DJ Spooky is visiting WC fellow
CHESTERTOWN — Starting Wednesday, Nov. 2, Washington College will welcome internationally acclaimed recording artist DJ Spooky for three days at various locations around the college.
Paul D. Miller, who works under the name DJ Spooky, the Subliminal Kid, carries many titles, not only DJ, but musician, artist, philosopher and activist.
“An artist can be anything,” Miller said in an Oct. 20 phone interview. “I started creating art through sound art, but art can be created in multiple contexts. Music is the easiest for people to get.”
Miller is primarily known as a DJ who achieved fame during the late 1990s into the early 2000s. His collaborations include various big names, including Yoko Ono and Metallica.
But, if you ask Miller, music is not about the fame, but more of what good can come from notoriety.
“I have a strange, accidental career,” Miller said. “Music is fun. And it is my way of reaching people.”
Think DJ and you will probably conjure up images of turntables, large headphones and sweaty people in a crowded room bouncing along to a beat. Think DJ Spooky and you are more likely to find a full orchestra meshed harmoniously with a synthetic beat while a screen projects images of melting icecaps in Antarctica.
“Half the battle is getting people to pay attention. There’s a lot of basic ignorance happening right now,” Miller said. “Music provides emotional logic for people. Music helps people to respond to the issues, and give people information they might not know to look for.”
Miller’s name is attached to various credits that bring about awareness of environmental issues and racial relations. In 2004, he was commissioned by the Lincoln Center Festival to remix the controversial film, “Birth of a Nation,” directed in 1915 by D.W. Griffith.
It is fitting then that DJ Spooky will visit Chestertown under the title Frederick Douglass Visiting Fellow, having gained attention of the college’s C.V. Starr Center For The Study Of The American Experience.
“DJ Spooky came first to the attention of Starr Center director Adam Goodheart. We went to an NPR taping where the ‘the American History Guys’ discussed his remix treatment of D.W. Griffith’s ‘The Birth of a Nation’ film,” Michael Buckley, program manager of the Starr Center wrote in an email Tuesday. “It was there that we experienced firsthand DJ Spooky’s multifarious interests and concerns about the Ameri- can experience. His ability to see the world and ‘remix’ it through fresh eyes, and to ask his audiences to re-consider, for example, nature and history and art, is something that we can all learn from and be entertained by.”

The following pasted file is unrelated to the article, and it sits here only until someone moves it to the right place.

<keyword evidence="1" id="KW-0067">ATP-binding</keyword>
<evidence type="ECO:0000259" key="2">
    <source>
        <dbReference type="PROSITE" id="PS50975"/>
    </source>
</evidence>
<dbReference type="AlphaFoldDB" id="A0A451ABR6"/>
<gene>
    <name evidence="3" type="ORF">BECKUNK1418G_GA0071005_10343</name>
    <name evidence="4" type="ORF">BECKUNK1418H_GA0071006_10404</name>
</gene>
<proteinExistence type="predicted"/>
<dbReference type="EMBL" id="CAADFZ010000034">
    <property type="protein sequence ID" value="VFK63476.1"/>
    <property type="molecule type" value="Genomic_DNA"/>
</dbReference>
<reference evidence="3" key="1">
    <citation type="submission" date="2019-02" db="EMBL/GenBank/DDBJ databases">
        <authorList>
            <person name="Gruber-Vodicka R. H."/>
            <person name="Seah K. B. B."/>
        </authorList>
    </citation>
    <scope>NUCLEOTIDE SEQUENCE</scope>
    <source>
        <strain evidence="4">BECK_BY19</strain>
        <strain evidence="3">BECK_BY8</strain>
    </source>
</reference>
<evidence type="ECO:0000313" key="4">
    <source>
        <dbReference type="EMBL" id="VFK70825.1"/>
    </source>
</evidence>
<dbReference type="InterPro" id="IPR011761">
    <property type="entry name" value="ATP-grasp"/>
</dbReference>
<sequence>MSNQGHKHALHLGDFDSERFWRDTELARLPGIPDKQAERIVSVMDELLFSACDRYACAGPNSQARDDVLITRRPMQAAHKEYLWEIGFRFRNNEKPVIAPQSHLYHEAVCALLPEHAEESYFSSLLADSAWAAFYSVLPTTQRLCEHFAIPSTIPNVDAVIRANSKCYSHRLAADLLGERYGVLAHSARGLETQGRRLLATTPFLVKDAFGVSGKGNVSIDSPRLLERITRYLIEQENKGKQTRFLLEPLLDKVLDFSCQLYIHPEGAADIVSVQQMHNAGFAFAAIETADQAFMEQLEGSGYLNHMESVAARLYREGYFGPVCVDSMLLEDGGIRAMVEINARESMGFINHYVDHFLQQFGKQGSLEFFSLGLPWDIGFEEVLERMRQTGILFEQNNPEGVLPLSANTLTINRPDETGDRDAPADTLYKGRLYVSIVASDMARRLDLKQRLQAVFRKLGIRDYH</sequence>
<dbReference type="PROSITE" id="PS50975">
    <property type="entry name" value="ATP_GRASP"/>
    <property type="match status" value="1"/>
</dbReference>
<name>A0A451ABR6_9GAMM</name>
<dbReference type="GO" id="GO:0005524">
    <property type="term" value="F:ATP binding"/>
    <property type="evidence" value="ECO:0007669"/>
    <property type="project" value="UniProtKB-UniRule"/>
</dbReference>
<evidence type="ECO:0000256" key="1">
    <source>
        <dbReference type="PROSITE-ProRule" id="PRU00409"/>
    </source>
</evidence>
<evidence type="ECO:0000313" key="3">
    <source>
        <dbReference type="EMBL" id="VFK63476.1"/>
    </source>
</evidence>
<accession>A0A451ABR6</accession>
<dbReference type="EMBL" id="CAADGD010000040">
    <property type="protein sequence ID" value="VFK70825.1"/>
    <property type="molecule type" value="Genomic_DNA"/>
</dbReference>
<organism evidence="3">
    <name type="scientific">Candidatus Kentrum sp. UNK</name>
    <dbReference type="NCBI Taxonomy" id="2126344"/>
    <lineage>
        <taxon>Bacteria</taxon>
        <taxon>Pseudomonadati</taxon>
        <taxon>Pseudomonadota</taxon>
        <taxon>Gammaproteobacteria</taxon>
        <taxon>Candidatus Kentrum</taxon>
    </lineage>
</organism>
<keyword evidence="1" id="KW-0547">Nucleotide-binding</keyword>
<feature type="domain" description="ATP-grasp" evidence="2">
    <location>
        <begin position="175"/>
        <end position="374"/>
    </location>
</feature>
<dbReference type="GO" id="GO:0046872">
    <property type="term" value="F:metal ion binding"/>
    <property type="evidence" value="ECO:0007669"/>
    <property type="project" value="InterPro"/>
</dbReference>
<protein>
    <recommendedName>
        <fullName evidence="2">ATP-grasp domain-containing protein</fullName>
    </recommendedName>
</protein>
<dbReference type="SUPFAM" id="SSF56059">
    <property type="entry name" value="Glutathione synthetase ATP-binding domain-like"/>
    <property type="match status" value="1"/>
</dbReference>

He will begin his three-day stay on the Shore with a “multimedia talk and musical performance,” according to the college’s website, at 7:30 p.m., Wednesday, Nov. 2 in Decker Theatre, Gibson Theatre for the Arts.
His “Rebirth of a Nation” remix of Griffith’s film will be screened at 5:30 p.m., Thursday, Nov. 3 in Decker Theatre, followed by a question and answer session with Miller.
In 2009, the Brooklyn Academy of Music commissioned him to create a multimedia performance piece for the Next Wave Festival. The piece was “Terra Nova: Sinfonia Antarctica,” which took Miller to Antarctica to see the icecaps. The results of that trip will be on display from 5 to 6:30 p.m. Friday at SANDBOX Gallery, 107 Cross St.
To define Miller as a DJ would be to limit his experience and work. Miller is an artist first, of all the titles he holds. National Geographic named Miller its 2014 “Emerging Explorer,” which is described by Miller’s publicist as “an honor recognizing visionaries at the forefront of global problem solving.”
Beginning Nov. 2, DJ Spooky will be the C.V. Starr Center for the Study of the American Experience’s Frederick Douglass Visiting Fellow at Washington College for three days. During his time he will display his multimedia and multi-genre artwork at both the college and SANDBOX.